Stgilat Aiguablava: A Mediterranean Case StudyEnric Ruiz Geli / Cloud 9
The main goal of this project was not to build a villa but a case study house.
What is a case study house? R. Neutra, who designed a case study house in Los Angeles in the 1940s, said:
You’re all building with stone, when we should be building with prefabricated modules that can be easily manufactured and assembled in a week.
It was a revolution, cutting costs and providing a path to the middle class. That was R. Neutra’s approach. (There are roughly 200 case study houses in the Los Angeles area.)
Stgilat Aiguablava is a pilot project aimed to generate a “smart” version of Mediterranean architecture, using cutting-edge technology and digital fabrication, which is sustainable and integrated in the landscape. It brings innovation to the Empordà and the Costa Brava, looking at the territory as a landscape for adding value that consolidates culture.
We had a great client, a Swiss family looking to experience Mediterranean life. Their idea was to allocate their budget to quality of life as opposed to luxury, to quality architecture and to R+D+i. That meant: tile, warm Mediterranean materials, cool breezes, shade, sun, color, the curved terraces of the Empordà… Our design idea was an architecture rooted in local materials.
The Catalan vault gives form to the main living area – a large space, like the typical farm houses in the Empordà, which shapes life inside. Here, innovation means continuing with the tradition of the Catalan vault, a technique with extraordinary advantages: it employs a Mediterranean material, it is a compression structure, it offers suitable energy performance, since it keeps the interior cool when exterior temperatures are high and provides thermal insulation in winter. The porous material also provides improved air quality for inhabitants. The arches use a minimum of materials; they are highly efficient and lightweight.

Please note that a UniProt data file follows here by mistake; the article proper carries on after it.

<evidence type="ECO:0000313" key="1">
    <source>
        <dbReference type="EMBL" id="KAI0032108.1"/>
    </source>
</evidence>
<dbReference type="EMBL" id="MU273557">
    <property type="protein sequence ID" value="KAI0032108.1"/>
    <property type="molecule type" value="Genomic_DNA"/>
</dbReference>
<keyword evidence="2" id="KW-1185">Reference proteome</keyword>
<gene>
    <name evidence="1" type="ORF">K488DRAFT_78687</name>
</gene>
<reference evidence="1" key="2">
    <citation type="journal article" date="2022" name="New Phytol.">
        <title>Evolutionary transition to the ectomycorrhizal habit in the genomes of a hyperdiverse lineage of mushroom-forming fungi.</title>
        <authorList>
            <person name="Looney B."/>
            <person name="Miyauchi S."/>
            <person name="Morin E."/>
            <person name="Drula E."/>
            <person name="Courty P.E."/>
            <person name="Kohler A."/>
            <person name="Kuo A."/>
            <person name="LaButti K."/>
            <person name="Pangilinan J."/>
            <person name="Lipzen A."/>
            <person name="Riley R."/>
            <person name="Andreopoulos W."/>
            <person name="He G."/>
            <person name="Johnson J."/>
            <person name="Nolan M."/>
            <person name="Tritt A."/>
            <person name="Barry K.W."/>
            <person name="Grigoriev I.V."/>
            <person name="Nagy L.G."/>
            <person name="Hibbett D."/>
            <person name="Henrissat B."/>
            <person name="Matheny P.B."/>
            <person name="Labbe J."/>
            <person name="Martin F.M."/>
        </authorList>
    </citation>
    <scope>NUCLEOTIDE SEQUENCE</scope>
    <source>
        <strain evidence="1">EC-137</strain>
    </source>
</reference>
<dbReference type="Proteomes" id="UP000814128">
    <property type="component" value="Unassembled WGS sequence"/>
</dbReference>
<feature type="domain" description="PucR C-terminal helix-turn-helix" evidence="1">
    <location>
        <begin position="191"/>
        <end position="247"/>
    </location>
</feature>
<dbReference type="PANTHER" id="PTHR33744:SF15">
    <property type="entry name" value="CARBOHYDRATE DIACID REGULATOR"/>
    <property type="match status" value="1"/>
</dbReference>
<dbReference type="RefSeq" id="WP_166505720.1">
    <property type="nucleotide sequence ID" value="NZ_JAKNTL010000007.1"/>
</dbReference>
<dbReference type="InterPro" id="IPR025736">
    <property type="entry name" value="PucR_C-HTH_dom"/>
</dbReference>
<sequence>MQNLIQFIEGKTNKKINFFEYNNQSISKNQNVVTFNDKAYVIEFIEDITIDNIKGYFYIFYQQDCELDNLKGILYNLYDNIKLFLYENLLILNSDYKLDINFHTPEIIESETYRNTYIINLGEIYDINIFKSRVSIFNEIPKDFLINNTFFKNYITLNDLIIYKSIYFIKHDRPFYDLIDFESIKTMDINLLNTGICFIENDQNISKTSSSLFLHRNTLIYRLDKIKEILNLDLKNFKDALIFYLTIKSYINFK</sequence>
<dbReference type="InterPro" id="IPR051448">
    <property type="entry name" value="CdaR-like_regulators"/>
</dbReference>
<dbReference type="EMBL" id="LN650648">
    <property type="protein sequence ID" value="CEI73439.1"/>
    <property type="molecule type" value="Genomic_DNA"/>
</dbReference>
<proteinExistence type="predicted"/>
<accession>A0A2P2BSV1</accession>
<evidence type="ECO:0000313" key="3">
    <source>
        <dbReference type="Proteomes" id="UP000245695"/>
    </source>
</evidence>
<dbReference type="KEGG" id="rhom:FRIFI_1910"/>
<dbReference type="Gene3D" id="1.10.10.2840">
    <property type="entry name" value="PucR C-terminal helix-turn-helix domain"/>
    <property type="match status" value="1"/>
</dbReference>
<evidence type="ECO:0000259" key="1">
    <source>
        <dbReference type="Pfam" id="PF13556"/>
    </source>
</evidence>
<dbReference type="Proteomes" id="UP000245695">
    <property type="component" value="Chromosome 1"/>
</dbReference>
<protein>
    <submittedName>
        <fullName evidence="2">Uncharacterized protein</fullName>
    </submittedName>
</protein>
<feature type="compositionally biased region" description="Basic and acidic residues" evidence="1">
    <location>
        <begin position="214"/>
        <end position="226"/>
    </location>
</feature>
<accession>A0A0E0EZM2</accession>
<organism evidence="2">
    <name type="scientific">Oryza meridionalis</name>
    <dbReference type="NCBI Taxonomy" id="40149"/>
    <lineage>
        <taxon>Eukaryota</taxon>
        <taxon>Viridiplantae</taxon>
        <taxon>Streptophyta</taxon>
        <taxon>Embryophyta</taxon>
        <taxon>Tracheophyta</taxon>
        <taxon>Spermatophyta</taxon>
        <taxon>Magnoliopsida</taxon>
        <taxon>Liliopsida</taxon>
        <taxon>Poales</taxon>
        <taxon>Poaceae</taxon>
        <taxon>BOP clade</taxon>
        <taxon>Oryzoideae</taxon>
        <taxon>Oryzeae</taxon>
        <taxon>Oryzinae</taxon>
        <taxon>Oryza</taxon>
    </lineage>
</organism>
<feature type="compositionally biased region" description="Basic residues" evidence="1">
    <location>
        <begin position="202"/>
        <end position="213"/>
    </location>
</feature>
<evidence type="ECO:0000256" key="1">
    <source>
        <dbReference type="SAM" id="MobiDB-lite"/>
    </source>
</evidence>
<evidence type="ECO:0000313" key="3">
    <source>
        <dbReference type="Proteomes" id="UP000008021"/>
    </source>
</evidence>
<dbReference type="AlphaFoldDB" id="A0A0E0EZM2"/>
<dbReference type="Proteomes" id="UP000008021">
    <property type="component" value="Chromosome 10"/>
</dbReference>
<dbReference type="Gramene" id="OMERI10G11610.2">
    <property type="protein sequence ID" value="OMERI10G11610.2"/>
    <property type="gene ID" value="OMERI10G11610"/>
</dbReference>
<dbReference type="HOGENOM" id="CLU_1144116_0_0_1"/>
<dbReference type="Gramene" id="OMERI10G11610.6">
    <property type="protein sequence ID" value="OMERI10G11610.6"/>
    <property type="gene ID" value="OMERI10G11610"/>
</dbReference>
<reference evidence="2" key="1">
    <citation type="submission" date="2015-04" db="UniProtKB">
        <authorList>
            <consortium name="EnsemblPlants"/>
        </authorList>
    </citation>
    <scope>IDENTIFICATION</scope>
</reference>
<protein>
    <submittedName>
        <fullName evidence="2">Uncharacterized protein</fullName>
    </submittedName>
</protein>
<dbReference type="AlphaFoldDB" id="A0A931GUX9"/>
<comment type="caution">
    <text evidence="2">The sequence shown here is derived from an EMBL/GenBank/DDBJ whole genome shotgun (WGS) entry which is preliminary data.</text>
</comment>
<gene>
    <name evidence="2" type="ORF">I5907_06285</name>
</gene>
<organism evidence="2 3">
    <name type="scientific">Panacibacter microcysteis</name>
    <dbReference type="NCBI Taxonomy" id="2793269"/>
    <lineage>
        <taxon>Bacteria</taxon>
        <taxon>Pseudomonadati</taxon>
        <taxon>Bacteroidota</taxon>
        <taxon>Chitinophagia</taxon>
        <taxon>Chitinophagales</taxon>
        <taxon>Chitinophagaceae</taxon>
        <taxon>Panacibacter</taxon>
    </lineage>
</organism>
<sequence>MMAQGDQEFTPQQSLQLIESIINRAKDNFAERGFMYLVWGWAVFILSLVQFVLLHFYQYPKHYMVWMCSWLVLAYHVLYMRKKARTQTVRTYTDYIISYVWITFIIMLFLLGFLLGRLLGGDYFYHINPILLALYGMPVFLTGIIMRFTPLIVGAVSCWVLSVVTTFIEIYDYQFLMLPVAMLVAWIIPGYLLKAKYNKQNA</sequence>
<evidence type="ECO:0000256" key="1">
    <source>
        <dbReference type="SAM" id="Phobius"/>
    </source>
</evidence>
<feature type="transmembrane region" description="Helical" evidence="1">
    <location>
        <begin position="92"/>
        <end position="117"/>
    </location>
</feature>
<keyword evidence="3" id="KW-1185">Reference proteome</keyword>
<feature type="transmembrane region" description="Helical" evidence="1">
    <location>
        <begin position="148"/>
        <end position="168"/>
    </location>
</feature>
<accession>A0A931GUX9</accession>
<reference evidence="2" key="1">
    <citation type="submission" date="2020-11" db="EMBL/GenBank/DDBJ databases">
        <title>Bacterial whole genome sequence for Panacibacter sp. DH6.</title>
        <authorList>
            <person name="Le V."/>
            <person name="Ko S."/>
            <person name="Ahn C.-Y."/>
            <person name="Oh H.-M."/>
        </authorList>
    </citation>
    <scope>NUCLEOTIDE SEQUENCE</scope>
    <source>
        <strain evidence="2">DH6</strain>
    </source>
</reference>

Our reinvention of the Catalan vault was rooted in advanced engineering using fiberglass, whereas the challenge facing the ceramists involved creating a tile that would be in harmony with the natural conditions of the site, since the core of this design is its integration.
The exterior profile of the vault connects with the landscape, following the curves of the surrounding mountains. The green tones of the tiles outside blend in with the natural colors of the environment. For the interior, a special ceramic piece was designed to ensure optimum acoustic conditions.
With its temporary and entirely experimental architecture, the pavilion is fully given over to innovation. It was made possible through a relationship with Art Center in Pasadena (USA), a leading design school that has produced figures like the filmmaker Zack Snyder, as well as designers for Apple, BMW and Tesla.
The pavilion structure, developed through the creation of prototypes, is derived from an inflatable framework, injected with lightweight and ecological smart concrete, resulting in an organic form inspired by the pine trees all around.
The pavilion’s lightweight structure and its windows with natural pine resin filters foster symbiotic relationships between technology and nature to generate a more profound emotional connection, creating a space that serves as an intimate hideaway.
The natural garden of existing trees creates an aural landscape; the background sounds vary according to distance, as users approach and touch the plants, since design has to be a sensory, bodily experience, on all levels, from a holistic standpoint.
Finally, the pool collects rainwater, filtering it using natural processes.